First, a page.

Dr. Stephan Quentzel, psychiatrist and Medical Director for the Louis Armstrong Centre for Music and Medicine at Beth Israel Medical Centre in New York told CNN: 'Virtual life is not real life and it never will be, but this is the pinnacle of what we can build in a virtual presentation so far.

'It has taken the best of our technology to create this virtual world and real life will never be as utopian as it seems onscreen. It makes real life seem more imperfect.'

But not everyone viewing the film has been hit by the 'Avatar Blues', as a small but vocal group have alleged it contains racist themes - the white hero once again saving the primitive natives.

Since the film opened three weeks ago, hundreds of blog posts, newspaper articles, tweets and YouTube videos have said things such as the film is 'a fantasy about race told from the point of view of white people' and that it reinforces 'the white Messiah fable'."

The film's writer and director, James Cameron, says the real theme is about respecting others' differences.


Hello all. Would anyone of you be interested in forming an actual Na'vi Tribe?

I would like for it to actually be a physical organisation with live people, and a Tribal Council. For it to start, you have to be physically located in the Gulf Coast region of the United States.

You will need to be in Pensacola, Florida to become a citizen of the tribe. Here is the detail: You must remember that we are trying to set up an actual tribe. This is not an Avatar Fan Club (even though you can start one after our tribe is established)!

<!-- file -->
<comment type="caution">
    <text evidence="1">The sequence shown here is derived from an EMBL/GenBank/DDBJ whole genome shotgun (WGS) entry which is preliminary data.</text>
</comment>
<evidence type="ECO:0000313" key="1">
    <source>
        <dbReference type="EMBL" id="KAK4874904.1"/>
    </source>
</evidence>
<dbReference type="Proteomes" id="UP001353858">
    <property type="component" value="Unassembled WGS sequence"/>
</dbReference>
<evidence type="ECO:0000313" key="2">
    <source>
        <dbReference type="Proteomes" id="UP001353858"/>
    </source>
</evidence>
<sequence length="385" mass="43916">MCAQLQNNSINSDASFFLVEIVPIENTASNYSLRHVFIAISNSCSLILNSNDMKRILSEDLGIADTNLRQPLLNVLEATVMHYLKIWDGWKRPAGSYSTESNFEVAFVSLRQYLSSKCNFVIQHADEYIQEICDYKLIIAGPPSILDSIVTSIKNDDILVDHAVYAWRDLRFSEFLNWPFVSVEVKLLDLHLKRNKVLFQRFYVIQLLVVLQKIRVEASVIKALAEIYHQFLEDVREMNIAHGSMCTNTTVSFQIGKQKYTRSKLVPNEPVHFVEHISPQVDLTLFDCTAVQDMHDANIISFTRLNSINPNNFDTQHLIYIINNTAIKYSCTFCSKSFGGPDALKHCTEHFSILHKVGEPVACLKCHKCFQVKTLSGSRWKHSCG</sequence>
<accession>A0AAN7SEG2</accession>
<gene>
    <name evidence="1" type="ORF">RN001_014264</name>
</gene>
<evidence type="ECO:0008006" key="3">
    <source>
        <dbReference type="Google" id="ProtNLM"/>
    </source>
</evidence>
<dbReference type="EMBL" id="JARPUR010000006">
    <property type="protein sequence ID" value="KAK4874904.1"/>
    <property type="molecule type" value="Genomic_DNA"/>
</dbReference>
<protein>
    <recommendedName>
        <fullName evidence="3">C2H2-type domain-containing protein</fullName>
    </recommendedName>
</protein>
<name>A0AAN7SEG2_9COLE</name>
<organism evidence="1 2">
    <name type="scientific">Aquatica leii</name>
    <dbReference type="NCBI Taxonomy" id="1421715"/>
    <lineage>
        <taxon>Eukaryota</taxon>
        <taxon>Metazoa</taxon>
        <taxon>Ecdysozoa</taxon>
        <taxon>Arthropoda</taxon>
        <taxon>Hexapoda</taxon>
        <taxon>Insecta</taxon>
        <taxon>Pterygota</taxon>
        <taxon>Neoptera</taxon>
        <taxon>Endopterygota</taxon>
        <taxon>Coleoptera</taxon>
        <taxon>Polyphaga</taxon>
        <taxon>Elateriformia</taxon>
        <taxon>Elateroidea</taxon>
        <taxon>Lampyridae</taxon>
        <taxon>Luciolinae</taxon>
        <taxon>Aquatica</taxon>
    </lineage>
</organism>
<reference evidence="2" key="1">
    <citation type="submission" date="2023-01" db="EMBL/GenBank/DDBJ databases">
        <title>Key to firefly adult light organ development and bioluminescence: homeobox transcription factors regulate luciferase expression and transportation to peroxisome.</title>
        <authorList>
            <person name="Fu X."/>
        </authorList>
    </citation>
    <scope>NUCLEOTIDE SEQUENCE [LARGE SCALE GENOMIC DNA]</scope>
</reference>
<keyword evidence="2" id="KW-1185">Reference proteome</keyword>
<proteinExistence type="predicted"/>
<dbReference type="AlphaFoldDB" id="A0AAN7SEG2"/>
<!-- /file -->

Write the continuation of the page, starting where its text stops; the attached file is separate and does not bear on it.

The goal of the tribe is to form a new ethnicity that anyone can be a part of, irrespective of politics, corruption and other issues. It is not a role playing group.
After all, the many Native American tribes and even countries such as Kosovo had to start somewhere.

Adding to the racial dynamic is that the main Na'vi characters are played by actors of colour, led by a Dominican, Zoe Saldana, as the princess.

The film also is an obvious metaphor for how European settlers in America wiped out the Indians.

David Brooks, a columnist writing in the New York Times said: 'Avatar is a racial fantasy par excellence ... It rests on the stereotype that white people are rationalist and technocratic while colonial victims are spiritual and athletic.

'It rests on the assumption that non-white need the White Messiah to lead their crusades.

'It rests on the assumption that illiteracy is a path to grace.'

Robinne Lee, an actress in such recent films as 'Seven Pounds' said that 'Avatar' was 'beautiful' and that she understood the economic logic of casting a white lead if most of the audience is white.

But she said the film, which so far has the second-highest worldwide box-office gross ever, still reminded her of Hollywood's Pocahontas story - 'the Indian woman leads the white man into the wilderness, and he learns the way of the people and becomes the saviour'.

'It's really upsetting in many ways,' said Ms Lee, who is black with Jamaican and Chinese ancestry. 'It would be nice if we could save ourselves.'

Although the "Avatar" debate springs from Hollywood's historical difficulties with race, Will Smith recently saved the planet in I Am Legend," and Denzel Washington appears ready to do the same in the forthcoming Book of Eli.

'Can't people just enjoy movies any more?' a person named Michelle posted on the website for Essence, the magazine for black women.

Black film professor and author Donald Bogle said he can understand why people would be troubled by 'Avatar', but stopped short of calling the movie racist.

'It's a film with still a certain kind of distortion,' he said.

'It's a movie that hasn't yet freed itself of old Hollywood traditions, old formulas.'